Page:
Where Do the Koreas Go Post-Olympics?

Where Do the Koreas Go Post-Olympics?

The winding down of the Olympics has brought forth the prospect of renewed talks between North Korea, South Korea, and the United States. The now widely reported Olympic VIP box shared by Ivanka Trump, North Korean general Kim Yong-chol, and South Korean President Moon Jae-in, among others, was undoubtedly a step in the right direction. It’s the most positive tone that has been struck between the nations – especially North Korea and the United States – in quite some time, but to assume that this relative blip on the diplomatic radar is a sign of things to come is, as of now, grossly premature.

The initial reaction to North Korean leadership’s assertion that they are now ‘willing to talk’ to the United States and South Korea about peace is a cynical one. Of course they’re willing to talk. Having levied what President Trump has referred to as the “heaviest sanctions ever imposed on a country before” upon the nation, they’re hurting big time. A sanction-heavy environment tends to be one in which the Kim regime suddenly becomes more diplomatic. But, again, to think that this coming to the table is a gesture that spans anywhere beyond self-serving is to accept that Kim Jong-un has undergone a fundamental change in his bellicose personality.

Which is clearly not the case, as illustrated by North Korea’s declaration on Sunday that United States’ ramping up of sanctions was “an act of war”. It had been previously reported that North Korea cancelled a meeting with Vice President Mike Pence during the Winter Olympics because they were unhappy about (truthful) comments he had made regarding the nation’s many human rights violations. Yet, later on Sunday, Kim’s general was in the VIP box with Ivanka Trump and Moon, though it has been reported that no verbal exchange occurred between the American and North Korean representatives.

It was never likely that such an exchange would occur, especially considering the representative which was chosen by North Korean leadership to represent the regime, a story in and of itself. Kim Yong-chol has faced personal sanctions more than once, and his appearance in Pyeongchang for the closing ceremony of the Winter Olympics sparked protests among South Koreans. He is thought to be the man responsible for masterminding attacks on South Korea in 2010 which left 46 South Korean military men dead. He has faced sanctions from the United States separately in 2010, 2015, and 2016. His choice as a representative of North Korea may say more than people realize about Kim Jong-un’s true motives, though his title is ‘chief military negotiator’.

Even with great skepticism warranted, South Korea’s president is determined to find a way to establish some sort of peace between the United States and North Korean governments. Critics of Moon worry that he may have secretly promised something – an end to America/South Korean military exercises, perhaps – in exchange for North Korea’s participation in talks going forward, though this is yet to be substantiated. It was Moon who, by all accounts, has vehemently insisted that both parties come together to avoid military conflict, which has been his stated goal all along.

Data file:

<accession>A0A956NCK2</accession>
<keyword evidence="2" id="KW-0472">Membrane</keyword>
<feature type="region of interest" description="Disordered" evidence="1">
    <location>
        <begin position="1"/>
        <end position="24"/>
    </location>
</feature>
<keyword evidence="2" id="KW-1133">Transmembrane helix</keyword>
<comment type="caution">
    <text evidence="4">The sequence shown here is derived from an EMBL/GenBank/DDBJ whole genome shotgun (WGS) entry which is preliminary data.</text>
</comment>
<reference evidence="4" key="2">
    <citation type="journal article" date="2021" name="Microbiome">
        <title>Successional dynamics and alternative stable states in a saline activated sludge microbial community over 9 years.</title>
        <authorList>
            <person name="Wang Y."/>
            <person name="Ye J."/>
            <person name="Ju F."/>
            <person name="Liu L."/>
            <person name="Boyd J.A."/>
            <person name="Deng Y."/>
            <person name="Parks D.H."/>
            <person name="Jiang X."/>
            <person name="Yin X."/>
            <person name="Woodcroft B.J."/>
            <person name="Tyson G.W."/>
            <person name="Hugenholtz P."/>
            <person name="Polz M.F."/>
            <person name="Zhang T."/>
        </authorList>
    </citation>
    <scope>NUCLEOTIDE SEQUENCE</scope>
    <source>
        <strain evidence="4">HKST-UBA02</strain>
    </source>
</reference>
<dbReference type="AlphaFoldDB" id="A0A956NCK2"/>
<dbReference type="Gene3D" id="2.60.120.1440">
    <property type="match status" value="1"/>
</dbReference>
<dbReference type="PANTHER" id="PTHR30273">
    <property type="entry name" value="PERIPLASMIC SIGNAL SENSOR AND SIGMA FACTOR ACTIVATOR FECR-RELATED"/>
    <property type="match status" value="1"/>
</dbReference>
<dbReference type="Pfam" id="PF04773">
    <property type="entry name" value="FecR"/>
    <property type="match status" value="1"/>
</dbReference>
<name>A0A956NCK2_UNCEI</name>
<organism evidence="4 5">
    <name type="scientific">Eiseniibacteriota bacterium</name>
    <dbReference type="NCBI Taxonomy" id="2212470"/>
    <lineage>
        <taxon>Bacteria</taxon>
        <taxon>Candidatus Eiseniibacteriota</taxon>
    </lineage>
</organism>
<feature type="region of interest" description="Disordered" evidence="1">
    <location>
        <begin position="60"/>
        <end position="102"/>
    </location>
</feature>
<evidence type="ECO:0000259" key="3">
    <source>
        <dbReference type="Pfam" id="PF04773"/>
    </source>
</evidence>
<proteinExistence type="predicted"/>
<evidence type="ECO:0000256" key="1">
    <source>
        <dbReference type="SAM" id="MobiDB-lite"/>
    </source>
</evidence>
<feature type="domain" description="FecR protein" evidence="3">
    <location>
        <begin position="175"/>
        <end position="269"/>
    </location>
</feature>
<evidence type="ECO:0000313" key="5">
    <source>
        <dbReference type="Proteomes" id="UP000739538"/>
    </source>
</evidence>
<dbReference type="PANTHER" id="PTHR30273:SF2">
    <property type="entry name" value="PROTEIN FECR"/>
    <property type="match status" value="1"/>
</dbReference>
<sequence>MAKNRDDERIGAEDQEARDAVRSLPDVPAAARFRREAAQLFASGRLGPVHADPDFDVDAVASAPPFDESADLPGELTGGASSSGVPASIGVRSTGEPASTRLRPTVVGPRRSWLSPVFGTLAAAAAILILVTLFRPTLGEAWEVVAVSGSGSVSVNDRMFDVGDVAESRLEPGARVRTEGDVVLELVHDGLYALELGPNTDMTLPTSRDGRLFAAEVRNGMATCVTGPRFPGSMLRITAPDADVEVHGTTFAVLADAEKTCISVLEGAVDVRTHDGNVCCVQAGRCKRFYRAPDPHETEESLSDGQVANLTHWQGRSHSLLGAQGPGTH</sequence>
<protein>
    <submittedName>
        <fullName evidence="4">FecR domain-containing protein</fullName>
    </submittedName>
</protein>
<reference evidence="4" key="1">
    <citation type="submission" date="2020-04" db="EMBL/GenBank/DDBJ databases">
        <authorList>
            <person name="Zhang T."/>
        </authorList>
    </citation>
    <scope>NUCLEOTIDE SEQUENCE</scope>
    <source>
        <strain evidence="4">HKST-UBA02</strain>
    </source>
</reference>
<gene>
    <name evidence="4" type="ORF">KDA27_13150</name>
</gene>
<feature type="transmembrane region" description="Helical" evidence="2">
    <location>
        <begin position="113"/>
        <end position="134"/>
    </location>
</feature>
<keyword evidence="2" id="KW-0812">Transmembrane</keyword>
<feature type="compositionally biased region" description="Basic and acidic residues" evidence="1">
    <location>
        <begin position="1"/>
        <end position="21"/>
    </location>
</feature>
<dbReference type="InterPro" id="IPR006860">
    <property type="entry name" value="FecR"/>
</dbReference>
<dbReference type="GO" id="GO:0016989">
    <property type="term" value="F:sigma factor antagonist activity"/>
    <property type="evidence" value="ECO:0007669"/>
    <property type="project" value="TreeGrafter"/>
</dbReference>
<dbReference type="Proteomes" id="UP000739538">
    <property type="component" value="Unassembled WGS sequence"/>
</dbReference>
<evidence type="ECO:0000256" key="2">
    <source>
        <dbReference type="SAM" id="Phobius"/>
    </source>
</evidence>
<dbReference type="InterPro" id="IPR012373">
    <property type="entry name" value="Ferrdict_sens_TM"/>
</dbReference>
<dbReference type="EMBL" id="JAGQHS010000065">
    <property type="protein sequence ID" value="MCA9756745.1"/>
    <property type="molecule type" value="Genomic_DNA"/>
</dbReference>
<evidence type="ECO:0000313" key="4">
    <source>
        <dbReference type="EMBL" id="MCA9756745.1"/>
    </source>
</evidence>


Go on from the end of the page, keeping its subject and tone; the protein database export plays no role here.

‘“President Moon noted that North Korea-United States dialogue must take place soon in order to improve South-North Korean relations and to find a fundamental solution to the Korean Peninsula issue,” said Mr. Moon’s spokesman, Kim Eui-kyeom.

“To this, the North Korean delegates responded that the North was quite willing to start talks with the United States and agreed that relations between North and South Korea and those between the North and the United States should develop simultaneously.” (NYT)

But ‘talks’ have occurred several times in the past, both between the Trump administration and past American administrations and the Kim regime. There’s no tangible reason to believe that Kim will willingly abandon the nuclear missile program which he has sunk so much of the nation’s money and national identity into. It, at this point, is one of his government’s few points of pride, and he has put virtually all his eggs in the nuclear basket. While he may become more secretive and less openly provocative of the United States for self-preservation’s sake, a complete change in policy toward nuclear armament seems far-fetched.

Sure, he’ll allow his representatives to attend meetings, to talk. But, if his spokesperson is going to cancel meetings because the United States leadership criticizes North Korean human rights violations, it’s unlikely that ‘negotiations’ will get very far. The North Korean government seems as thin-skinned as ever, while the Trump administration has the full court press on North Korea with no signs of letting up.

Meanwhile, South Korea wants to avoid conflict a) because of the immense toll it would take on the South Korea people, both in terms of lives lost and peace compromised. And b) because the cost of (likely) paying to repair North Korea after the government fell is not a welcomed reality.

Despite these shared motives for relative peace and stability, the current landscape doesn’t seem like the environment in which diplomatic talks are likely to succeed, especially considering how far down the nuclear road North Korea already is, and how intent the Trump administration is on holding Kim accountable for past actions.